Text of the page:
In the first press release from TEA about the A-F ratings, Commissioner Morath stated the following:
"Districts with high levels of poverty who attain this high level of performance are proof positive that poverty is not destiny. With strong instruction and curriculum, all students can succeed."
And, here, Morath is exactly right. Poverty is not destiny. We have great schools across this state, great schools with students working through tough circumstances, and those schools have incredible instructional practices, a solid curriculum, and teachers who give their hearts daily to their kids.
And some of those schools---those teachers, those students---received a C.
Not because of a lack of strong instruction and curriculum. But instead because of a strong correlation that we're supposed to believe doesn't exist.
If you are not in public education or if you are and have been so focused on your kids that you haven't had time to delve into the depths of the A-F system, TEA has pulled out all of the stops to make certain everyone is aware of the system and how it works. They have brief videos that answer all of your questions in under a minute. Commissioner Morath has covered the topic on his blog. He even started a podcast---TEA Time (Such. A. Terrible. Name.)---to discuss various educational topics, but the first three episodes have focused solely on the A-F system.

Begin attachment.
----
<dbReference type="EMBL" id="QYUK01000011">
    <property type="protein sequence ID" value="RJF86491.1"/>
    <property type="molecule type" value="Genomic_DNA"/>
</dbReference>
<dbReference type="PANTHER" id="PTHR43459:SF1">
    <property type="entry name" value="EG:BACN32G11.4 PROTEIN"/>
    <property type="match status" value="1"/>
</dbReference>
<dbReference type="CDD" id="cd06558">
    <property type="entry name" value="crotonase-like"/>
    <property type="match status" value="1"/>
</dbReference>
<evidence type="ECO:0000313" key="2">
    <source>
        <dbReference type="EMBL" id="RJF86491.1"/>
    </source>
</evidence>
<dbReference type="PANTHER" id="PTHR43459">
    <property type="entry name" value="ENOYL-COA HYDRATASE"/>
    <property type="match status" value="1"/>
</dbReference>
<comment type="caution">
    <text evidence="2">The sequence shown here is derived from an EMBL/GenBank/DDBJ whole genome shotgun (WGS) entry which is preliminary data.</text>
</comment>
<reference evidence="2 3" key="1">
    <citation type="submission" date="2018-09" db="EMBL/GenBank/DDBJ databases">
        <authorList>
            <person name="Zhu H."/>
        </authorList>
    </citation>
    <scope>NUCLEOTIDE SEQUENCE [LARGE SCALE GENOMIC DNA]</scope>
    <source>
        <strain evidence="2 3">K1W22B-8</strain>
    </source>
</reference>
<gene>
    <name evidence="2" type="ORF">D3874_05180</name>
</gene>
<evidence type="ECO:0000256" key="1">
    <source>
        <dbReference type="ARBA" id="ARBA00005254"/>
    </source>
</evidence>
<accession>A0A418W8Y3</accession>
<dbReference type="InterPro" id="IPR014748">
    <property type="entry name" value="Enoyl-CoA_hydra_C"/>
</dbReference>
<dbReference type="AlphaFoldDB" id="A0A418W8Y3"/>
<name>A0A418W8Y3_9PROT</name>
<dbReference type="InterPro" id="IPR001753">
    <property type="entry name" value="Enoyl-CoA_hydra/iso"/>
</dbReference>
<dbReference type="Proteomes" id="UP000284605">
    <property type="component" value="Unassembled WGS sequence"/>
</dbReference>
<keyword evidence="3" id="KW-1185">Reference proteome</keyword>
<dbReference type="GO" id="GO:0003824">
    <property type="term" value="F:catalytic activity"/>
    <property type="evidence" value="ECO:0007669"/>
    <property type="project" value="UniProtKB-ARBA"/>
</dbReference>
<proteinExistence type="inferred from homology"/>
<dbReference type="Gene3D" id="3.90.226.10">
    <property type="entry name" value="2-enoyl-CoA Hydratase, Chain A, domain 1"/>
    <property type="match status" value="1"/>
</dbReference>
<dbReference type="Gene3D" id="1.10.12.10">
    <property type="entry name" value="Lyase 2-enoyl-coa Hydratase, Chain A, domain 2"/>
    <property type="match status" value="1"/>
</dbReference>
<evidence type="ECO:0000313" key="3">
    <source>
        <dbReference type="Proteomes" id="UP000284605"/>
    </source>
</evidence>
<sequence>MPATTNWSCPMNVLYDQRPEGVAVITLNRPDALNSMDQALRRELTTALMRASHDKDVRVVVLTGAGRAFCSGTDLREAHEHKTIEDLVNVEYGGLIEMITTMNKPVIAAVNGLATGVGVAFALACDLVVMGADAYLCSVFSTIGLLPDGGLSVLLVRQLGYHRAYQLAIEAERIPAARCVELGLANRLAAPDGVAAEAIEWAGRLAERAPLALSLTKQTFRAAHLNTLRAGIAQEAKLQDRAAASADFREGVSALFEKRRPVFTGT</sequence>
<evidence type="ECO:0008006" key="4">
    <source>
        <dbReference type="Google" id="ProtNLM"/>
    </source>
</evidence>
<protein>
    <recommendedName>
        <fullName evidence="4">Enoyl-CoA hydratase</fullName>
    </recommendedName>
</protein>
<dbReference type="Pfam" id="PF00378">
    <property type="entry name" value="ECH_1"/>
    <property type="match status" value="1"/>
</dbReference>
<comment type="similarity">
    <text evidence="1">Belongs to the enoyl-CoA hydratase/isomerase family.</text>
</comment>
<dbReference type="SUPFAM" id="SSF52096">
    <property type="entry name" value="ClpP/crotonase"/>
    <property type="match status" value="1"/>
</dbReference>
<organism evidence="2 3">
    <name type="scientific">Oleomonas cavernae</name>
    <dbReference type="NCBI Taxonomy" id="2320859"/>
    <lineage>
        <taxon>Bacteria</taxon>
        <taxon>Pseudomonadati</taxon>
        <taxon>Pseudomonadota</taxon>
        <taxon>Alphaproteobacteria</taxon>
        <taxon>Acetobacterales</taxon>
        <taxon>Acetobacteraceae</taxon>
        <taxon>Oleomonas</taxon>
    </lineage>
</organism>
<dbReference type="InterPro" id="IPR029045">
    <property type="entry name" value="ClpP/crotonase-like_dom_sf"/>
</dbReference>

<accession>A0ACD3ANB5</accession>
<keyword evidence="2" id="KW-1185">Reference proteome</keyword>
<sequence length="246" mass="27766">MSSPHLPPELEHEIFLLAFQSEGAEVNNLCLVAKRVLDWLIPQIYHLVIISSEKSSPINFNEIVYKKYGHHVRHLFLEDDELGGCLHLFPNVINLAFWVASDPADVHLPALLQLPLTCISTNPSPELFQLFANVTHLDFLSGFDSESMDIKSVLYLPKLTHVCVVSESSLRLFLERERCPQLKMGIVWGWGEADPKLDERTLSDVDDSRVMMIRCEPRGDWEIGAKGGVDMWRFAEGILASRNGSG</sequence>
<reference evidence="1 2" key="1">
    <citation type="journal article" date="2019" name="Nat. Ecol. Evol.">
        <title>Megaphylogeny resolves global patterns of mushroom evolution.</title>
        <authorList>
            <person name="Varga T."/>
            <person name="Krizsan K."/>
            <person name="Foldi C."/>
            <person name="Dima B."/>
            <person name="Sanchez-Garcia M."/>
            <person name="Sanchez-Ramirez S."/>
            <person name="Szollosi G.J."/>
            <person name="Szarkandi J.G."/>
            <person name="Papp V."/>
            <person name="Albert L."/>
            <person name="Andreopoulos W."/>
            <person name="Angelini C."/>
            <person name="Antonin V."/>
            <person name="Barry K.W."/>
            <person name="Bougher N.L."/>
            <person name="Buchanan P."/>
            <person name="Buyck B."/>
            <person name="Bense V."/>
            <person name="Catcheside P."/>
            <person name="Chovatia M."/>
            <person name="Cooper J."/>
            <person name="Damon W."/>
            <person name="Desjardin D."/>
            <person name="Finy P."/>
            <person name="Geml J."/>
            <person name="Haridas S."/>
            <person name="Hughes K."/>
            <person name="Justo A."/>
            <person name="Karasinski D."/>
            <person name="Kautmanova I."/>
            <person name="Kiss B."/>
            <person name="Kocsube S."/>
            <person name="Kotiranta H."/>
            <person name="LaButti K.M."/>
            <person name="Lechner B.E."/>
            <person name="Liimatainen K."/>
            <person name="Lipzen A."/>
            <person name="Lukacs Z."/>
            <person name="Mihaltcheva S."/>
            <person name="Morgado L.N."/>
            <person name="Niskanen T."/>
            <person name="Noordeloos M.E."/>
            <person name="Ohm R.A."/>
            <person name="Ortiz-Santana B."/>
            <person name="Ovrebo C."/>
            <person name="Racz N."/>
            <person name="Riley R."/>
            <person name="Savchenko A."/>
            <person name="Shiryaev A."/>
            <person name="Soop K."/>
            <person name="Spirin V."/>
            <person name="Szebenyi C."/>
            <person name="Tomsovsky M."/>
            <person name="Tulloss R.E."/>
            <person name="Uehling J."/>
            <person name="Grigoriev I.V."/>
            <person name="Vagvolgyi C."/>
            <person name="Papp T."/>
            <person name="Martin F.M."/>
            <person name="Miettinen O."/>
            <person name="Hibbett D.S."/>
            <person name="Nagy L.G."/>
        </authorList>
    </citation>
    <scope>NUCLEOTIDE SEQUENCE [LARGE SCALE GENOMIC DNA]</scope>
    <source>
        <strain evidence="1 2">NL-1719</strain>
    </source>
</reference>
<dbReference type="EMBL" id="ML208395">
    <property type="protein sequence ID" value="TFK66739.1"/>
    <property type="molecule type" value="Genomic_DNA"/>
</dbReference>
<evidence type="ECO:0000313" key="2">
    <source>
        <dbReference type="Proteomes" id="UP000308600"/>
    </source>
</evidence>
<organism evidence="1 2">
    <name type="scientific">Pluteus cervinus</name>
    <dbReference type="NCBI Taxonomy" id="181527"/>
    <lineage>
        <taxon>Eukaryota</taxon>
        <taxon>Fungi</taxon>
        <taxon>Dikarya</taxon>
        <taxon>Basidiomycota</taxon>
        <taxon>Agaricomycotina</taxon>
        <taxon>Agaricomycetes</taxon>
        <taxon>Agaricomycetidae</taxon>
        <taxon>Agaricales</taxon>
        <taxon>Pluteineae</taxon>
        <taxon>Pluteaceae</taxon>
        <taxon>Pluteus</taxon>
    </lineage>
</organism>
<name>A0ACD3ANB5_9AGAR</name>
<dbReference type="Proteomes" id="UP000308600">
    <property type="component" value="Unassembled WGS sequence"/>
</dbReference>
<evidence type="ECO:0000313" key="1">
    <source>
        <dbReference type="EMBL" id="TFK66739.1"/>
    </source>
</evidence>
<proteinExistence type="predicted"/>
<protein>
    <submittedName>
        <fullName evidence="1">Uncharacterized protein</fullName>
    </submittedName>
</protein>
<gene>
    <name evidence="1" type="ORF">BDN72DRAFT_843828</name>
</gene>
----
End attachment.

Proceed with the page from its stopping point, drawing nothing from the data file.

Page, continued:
While not great and completely misleading at times (i.e. you can't accurately explain a system with a 194-page manual in one-minute videos), I do believe all educators should learn as much about this system as their time allows them to learn.
This is not a good system. I wouldn't say it's terrible, but changes need to be made. However, we can't improve what we don't understand. If we can't articulate the specific areas that need to be tweaked, then we will simply have to live with what is placed upon us.
That is not fair to our students. They deserve better.